Looking at the list of carriers that operated the above routes is a veritable walk through 20th century aviation history. Of the 46 carriers that flew during the period, only 20 are still operational, a litany of defunct international operators likely unrivalled elsewhere.

International Airlines Serving Miami 1981-2011

AA

American Airlines

LR

LACSA

AF

Air France

LT

LTU

AM

Aeromexico

NI

LANICA

AR

Aerolineas Argentinas

OP

Air Panama

AV

Avianca

PA

Pan American

AZ

Alitalia

PL

AeroPeru

BA

British Airways

PY

Surinam Airways

BN

Braniff Airways

PZ

Air Paraguay

CF

Faucett

QH

Air Florida

CM

COPA

RG

Varig

EA

Eastern Airlines

RL

AERONICA

EH

SAETA

S3

Santa Barbara Airlines

EU

Equatoriana

SS

Corsair

FF

Tower Air

TA

TACA

GK

Laker

TX

Transportes Aereos Nacionales

GU

Aviateca

UC

Ladeco

GW

Central American Air

VA

Viasa

GY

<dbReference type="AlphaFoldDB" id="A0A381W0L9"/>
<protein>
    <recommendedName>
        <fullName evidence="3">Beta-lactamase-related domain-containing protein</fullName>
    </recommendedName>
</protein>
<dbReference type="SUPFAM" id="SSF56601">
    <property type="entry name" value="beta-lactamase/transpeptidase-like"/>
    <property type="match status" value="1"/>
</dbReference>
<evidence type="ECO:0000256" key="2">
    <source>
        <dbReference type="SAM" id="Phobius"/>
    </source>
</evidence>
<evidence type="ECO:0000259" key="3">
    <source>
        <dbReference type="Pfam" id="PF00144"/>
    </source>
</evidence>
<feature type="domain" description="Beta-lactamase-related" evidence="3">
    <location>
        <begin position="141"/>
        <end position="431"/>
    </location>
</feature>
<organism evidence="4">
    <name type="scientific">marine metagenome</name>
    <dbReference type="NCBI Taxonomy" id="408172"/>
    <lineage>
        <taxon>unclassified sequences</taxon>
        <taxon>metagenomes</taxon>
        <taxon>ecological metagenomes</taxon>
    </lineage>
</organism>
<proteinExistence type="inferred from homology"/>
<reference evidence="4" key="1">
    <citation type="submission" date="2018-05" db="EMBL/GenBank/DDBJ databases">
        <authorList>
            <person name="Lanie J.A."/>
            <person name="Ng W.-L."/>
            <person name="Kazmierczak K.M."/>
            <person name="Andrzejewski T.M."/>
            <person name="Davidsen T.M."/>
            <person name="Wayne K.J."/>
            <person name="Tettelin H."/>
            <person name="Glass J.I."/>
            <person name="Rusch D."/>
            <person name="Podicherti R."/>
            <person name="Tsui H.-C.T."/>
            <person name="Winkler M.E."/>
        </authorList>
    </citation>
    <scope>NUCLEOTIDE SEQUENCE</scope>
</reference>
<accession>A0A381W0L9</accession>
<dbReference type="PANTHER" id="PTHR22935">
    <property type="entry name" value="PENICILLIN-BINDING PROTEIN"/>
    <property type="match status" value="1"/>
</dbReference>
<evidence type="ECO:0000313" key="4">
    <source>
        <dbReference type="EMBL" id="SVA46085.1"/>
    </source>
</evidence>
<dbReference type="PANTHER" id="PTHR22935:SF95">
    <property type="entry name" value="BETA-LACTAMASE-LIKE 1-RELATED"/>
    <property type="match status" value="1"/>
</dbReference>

Guyana Airways

VE

Avensa

JJ

TAM

VS

Virgin Atlantic

IB

Iberia

XL

LanEcuador

LA

LAN

4H

Belize Trans Air

LB

Lloyd Aereo Boliviano

4M

LanArgentina

LH

Lufthansa

5L

AeroSur

American Airlines fills the void

Things are different today. American Airlines has not only replaced the services of previous operators, but virtually “owns” the airport with a stunning 70% share of seats.

And even those numbers are deceptive in terms of AA’s influence in specific markets. Between Miami and San Francisco/Los Angeles, American operates every non-stop save a single B738 operated by Delta to LAX. It provides the only non-stop service to a host of cities like Boston, St. Louis, San Juan, Dallas and even United’s Denver hub.